Lewis Hamilton has completed a cleansweep of the Hungarian Grand Prix, adding a dominating victory to his imperious pole position to take his third win at the Hungaroring.
From the moment qualifying stated on Saturday afternoon, Hamilton looked in control, supremely comfortable with his McLaren machine.
Having scored only four points over the previous three rounds, Hamilton was overjoyed to re-enter the Championship fight.
‘Amazing day, fantastic work by the team,’ said Hamilton.
‘There’s a long long way to go, there’s a lot of work to do.
‘I’m looking forward to the continuation in the championship.’
Hamilton’s second victory of the year came under serious threat in the final stint of the race, with Lotus-not-Lotus’ Kimi Raikkonen hovering behind him at a distance of around one second.
However, the Hungaroring’s tight and technical profile made overtaking difficult, which ultimately gave McLaren and Hamilton a chance to cruise home for the win.
Raikkonen was disappointed not to have been able to pass the faster McLaren, which signified yet another so close yet so far weekend for the Lotus team.
‘We had some problem with the KERS in the first lap, so that didn’t help us,’ explained Raikkonen.
‘We had some very good speed, we’ll keep trying next race to win. We have to try - at least we’re up there all the time.
‘I’ll take the second place, but for sure I’m not happy utnil we win.’
Romain Grosjean came home third despite starting from P2. However, the born-again rookie driver was pleased to be able to take home a decent haul of points.
‘It was a fantastic race. we were fighting for the win almost the whole race,’ said Grosjean.
‘We’re back on the podium, that’s what we want. I’m happy to be here.
‘I hope next time we fight and get this win.’
The battle for superior pace was between Hamilton and the two Lotus drivers, and culminated in a battle as Raikkonen left the pits on lap 45 - which Network Ten failed to televise.
Raikkonen found himself leading the race after Hamilton stopped for prime tyres on lap 41, but couldn’t do enough between then and his own stop four laps later to maintain it.
However, on the way out of pit lane, Raikkonen found himself alongside team-mate Grosjean, who he drove wide at turn one to hold on to P2.
From there until the end, the Lotus cars threatened to replace Hamilton at the pointy end of the field, but failed to seal the deal.
In P4 was Vettel, whose Red Bull had just enough pace to stay in touch with the podium finishers, but never really enough to compete with them directly.
Vettel was one of only three leading drivers to stop three times during the Grand Prix - the others being Jenson Button in P6, and team-mate Mark Webber in P8.
Between Vettel and Button finished Fernando Alonso, who executed one of his now-famous ‘damage limitation’ weekends during which his Ferrari didn’t have the pace to challenge for the podium.
Moreover, Alonso left Hungary with an impressive 40 point lead in the Drivers’ Championship - four more than that with which he started the weekend.
Further down the order - between Button and Webber - finished Bruno Senna. His seventh place classification equalled his season best result from the Chinese Grand Prix, and will be a confident boost after his less-than inspiring first half of the year.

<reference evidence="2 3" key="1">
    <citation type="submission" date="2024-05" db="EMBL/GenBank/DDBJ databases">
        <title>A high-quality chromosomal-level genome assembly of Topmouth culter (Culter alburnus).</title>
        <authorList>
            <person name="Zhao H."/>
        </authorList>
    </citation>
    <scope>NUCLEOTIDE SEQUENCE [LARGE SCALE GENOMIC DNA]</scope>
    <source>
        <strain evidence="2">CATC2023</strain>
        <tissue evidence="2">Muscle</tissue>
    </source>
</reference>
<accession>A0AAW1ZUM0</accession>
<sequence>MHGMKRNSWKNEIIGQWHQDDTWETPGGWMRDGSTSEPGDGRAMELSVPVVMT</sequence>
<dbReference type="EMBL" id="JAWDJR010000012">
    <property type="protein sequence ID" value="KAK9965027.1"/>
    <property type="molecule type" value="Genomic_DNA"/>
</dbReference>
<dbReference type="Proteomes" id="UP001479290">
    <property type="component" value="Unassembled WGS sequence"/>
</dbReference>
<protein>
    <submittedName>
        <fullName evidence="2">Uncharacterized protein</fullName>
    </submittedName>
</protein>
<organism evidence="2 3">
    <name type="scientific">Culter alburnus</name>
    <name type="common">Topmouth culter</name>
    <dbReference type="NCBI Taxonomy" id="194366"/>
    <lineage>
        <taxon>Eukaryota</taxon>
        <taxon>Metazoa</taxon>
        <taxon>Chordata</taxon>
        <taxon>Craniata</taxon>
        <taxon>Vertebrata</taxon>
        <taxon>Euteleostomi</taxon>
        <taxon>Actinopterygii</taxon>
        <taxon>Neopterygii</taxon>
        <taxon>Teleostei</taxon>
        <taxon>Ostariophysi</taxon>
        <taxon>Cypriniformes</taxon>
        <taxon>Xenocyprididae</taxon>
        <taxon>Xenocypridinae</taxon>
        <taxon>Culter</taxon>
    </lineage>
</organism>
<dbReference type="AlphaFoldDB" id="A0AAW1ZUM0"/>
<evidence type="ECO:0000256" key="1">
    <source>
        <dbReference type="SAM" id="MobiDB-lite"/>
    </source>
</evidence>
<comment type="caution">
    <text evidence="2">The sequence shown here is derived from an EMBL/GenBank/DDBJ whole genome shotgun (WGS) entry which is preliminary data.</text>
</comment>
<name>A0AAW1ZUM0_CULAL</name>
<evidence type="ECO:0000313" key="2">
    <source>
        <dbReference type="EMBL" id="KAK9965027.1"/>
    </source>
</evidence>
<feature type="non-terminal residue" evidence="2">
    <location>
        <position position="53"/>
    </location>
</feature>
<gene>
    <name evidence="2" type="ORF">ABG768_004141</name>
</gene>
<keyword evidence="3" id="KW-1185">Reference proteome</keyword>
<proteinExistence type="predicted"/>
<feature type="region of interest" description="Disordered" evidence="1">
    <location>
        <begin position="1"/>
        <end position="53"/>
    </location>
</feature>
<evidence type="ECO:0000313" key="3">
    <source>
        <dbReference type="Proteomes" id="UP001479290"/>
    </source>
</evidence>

Mark Webber finished in P8 - largely thanks to an electrifying opening lap during which he jumped from his P11 grid spot up to seventh place.
The Australian’s strategy was from there to consolidate his improved standing, but his three-stop strategy failed to pay off when overtaking proved to be more difficult that Red Bull optimistically anticipated.
Felipe Massa finished in P9 - and 12 seconds behind team-mate Alonso - after starting just one grid spot behind him with a qualifying time only one-tenth off his pace.
Nico Rosberg had a quiet race on his way to P10, improving on his grid position by three places.
Force India pair Nico Hulkenberg and Paul di Resta finished eleventh and twelfth, ahead of Pastor Maldonado.
The Venezuelan driver once again raised the ire of race stewards, accruing a drive through penalty for causing a collision and forcing di Resta wide in a less than perfect overtaking move.
Daniel Ricciardo jumped from P18 on the grid to finish in fifteenth - and one place ahead of his Toro Rosso team-mate Jean-Eric Vergne.
Heikki Kovalinen led home the backmarkers for Caterham. Kamui Kobayashi retired two laps from the conclusion of the race, but was still classified in P18.
Vitaly Petrov, Charles Pic, Timo Glock and Pedro de la Rosa finished in P19, P20, and P21 respectively.
Michael Schumacher was the first retirement of the round after a tumultuous race.
The German stalled his car on the grid - though race director Charlie Whiting noticed before starting the race, giving him the chance to start from the pit lane.
From there, Schumacher switched to the medium compound tyre on lap two, and spent much of the afternoon wading through the bottom end of the field. Mercedes eventually retired his car on lap 60.
Narain Karthikeyan was the race’s only other retirment, stopping on lap 65 with a mechanical failure in his HRT.
Formula One retreats for a mid-season break, and will return for the second half(ish) of the season on 02 September for the Belgian Grand Prix at Spa-Francorchamps.